September 06, 2006
Pretty, Witty and Wise: Rita Rudner at WHBPAC
People think of me as the 'nice' comedienne," said comic Rita Rudner, who will appear at the Westhampton Beach Performing Arts Center Saturday. "But there's a stiletto under everything I say."
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Rudner has enjoyed true showbiz staying power. From a career in stand-up in the 70s and 80s, to regular appearances on The Tonight Show, David Letterman, and award-winning HBO specials, Rudner has proven she has what it takes to make people laugh. She's also ventured into the publishing world with her 1991 novel Tickled Pink and her latest tome, Turning the Tables, a book she described as a "romantic mystery." Now performing year-round at her own theater within the New York-New York casino hotel in Las Vegas, Rudner has traveled east to take the stage this weekend at WHBPAC.
"I guarantee my show will appeal to two kinds of people. Men and women!" the comedienne quipped during a recent conversation with Indy. Rudner's brand of humor has been described by some as "subtle and intellectual," a style far removed from the stereotype of in-your-face female comics. She credits Woody Allen as an influence. "He's funny in a non-raucous way," she said. "After watching him perform, I realized you can be funny without being forceful or antagonistic. It's kind of like a quiet hilarity."
Rudner has been performing live for decades and got her start on stage not as a comedienne but as a Broadway dancer. "I won't tell you when that was because then you'll try to figure out how old I am," she joked. Around the age of 25 she decided to make the leap from chorus lines to punch lines. "It was just something I felt like doing, I can't really explain it. It was natural to be an entertainer. I feel like I tapped into this dormant ability to be funny." Working as a solo act also appealed to her personality. "I like to be independent, to be solely responsible for what I think and what I say."
Which, when it comes to her act, is mostly about marriage and relationships. In 1990, Rudner parlayed her talent for comedy into an HBO one-woman special, "Born to be Mild" and later starred in another solo show for HBO, "Married Without Children."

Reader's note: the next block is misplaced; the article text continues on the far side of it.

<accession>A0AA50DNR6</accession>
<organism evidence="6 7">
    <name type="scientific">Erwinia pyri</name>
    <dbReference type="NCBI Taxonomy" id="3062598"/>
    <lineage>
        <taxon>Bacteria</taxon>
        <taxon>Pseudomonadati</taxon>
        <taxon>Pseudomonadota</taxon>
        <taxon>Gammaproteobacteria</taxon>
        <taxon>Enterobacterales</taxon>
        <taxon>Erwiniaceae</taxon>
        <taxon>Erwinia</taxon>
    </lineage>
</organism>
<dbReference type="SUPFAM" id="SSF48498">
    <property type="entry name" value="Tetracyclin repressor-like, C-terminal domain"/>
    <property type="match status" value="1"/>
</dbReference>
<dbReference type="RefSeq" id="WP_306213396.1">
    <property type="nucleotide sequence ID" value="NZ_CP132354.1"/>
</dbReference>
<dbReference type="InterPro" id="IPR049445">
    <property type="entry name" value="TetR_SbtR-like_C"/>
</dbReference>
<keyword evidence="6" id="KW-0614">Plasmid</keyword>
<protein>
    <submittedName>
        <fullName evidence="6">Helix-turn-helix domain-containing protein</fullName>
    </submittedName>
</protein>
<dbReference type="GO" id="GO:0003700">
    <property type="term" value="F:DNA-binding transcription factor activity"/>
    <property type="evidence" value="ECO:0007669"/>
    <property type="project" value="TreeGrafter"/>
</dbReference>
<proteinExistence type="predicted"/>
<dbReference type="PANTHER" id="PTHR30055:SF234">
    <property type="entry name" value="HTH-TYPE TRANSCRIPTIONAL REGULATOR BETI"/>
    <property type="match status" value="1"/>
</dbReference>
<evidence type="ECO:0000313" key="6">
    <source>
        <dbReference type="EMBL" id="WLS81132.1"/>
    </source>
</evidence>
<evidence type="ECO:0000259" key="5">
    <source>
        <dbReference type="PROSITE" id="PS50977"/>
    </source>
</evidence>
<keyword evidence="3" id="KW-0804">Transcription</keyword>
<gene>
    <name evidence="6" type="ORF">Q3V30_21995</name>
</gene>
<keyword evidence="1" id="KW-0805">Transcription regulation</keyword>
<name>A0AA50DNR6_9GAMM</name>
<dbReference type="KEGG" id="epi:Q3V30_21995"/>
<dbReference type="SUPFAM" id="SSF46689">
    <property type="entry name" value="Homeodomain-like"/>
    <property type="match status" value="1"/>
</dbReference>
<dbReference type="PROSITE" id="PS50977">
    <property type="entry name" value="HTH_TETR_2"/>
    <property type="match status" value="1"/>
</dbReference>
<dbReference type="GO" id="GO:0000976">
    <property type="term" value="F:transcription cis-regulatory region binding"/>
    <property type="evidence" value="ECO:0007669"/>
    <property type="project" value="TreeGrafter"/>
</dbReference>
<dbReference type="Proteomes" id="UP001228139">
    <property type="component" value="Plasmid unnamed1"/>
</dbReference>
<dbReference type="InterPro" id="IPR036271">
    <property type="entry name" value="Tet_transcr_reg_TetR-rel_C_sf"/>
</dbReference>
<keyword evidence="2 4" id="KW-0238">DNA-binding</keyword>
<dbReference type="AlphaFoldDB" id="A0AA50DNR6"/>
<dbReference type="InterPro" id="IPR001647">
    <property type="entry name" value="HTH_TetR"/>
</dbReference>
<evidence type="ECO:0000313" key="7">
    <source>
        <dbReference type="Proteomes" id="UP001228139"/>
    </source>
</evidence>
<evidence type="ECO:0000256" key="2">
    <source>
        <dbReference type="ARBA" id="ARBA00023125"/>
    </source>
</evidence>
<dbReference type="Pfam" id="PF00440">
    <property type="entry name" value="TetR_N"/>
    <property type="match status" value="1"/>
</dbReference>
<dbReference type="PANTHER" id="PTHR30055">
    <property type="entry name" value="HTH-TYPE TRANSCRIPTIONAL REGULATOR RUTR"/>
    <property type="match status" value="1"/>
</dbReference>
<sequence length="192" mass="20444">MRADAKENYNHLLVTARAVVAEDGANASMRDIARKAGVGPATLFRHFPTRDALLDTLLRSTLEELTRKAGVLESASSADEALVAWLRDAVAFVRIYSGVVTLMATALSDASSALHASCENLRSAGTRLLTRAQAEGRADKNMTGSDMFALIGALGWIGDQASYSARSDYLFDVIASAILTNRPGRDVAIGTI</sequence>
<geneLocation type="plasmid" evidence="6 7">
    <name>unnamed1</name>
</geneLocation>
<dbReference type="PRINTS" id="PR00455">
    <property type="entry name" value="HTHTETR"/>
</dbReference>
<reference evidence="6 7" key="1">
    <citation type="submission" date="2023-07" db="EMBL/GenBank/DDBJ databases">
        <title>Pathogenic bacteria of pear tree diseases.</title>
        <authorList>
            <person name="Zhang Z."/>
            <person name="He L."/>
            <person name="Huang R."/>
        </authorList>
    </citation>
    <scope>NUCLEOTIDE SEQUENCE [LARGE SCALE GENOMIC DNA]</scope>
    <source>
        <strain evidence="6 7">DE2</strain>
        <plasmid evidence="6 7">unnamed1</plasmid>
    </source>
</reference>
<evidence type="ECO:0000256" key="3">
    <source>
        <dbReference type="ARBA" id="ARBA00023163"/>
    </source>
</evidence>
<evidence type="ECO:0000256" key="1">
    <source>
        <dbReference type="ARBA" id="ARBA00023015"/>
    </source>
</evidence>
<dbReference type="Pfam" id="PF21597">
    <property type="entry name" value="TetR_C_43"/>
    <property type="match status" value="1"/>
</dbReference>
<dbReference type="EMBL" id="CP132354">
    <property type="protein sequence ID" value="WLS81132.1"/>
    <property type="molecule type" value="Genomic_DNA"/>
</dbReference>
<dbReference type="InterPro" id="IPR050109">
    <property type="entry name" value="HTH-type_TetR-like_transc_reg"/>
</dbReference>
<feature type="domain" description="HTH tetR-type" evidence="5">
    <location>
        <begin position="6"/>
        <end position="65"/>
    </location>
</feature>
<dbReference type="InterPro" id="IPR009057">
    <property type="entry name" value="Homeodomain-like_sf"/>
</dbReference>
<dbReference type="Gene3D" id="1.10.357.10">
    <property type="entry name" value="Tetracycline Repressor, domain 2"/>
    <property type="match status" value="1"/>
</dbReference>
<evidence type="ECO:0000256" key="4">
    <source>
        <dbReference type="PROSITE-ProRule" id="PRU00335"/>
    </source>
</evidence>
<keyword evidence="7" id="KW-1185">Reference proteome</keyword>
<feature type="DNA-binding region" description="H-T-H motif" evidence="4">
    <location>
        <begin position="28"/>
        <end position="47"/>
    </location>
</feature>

Perhaps the comedienne's most visible showbiz gigs, however, were her numerous guests spots on "The Tonight Show starring Johnny Carson" and "Late Night with David Letterman." She described an offstage Carson as "very shy."
"No. That's the way it is with talk show hosts," she explained. "They gab with people all day. They need a break once in a while. You know, a lot of people don't know this but it takes a lot of concentration to be funny. When I'm backstage at these shows, getting ready to go on, I'm thinking about what I'm going to say, how I can be interesting and fresh and make the audience laugh. That's what they expect!"
She added, "It may come across as a bunch of friends just hanging out but it's not like that at all. Everyone is working."
Comedy over the years has changed a bit, she noted, and that's good news for women who are trying to break into the business of being funny. "We're more accepted these days, I can tell you that. There are many great female comics around now." Although when asked to name a few she said, "I'm really too busy to follow anyone in particular."
And busy she is. Rudner, the mother of an energetic four-year-old, has collaborated on projects with her British husband Martin Bergman and together they wrote Peter's Friends, a film starring Emma Thompson and Kenneth Branagh. And in 2003 she launched a syndicated TV show, "Ask Rita." She also worked with Steve Martin on the 2001 and 2003 Academy Awards. And don't forget the demands of her Vegas show.
Rudner will be in New York for three weeks following the WHBPAC performance for a stint at Caroline's Comedy Club, with a few days set aside to promote Turning the Tables.
Let's just say the funny woman shows no signs of slowing down.
Rita Rudner will be at the WHBPAC on Saturday, at 8 p.m. Call 288-1500 for tickets.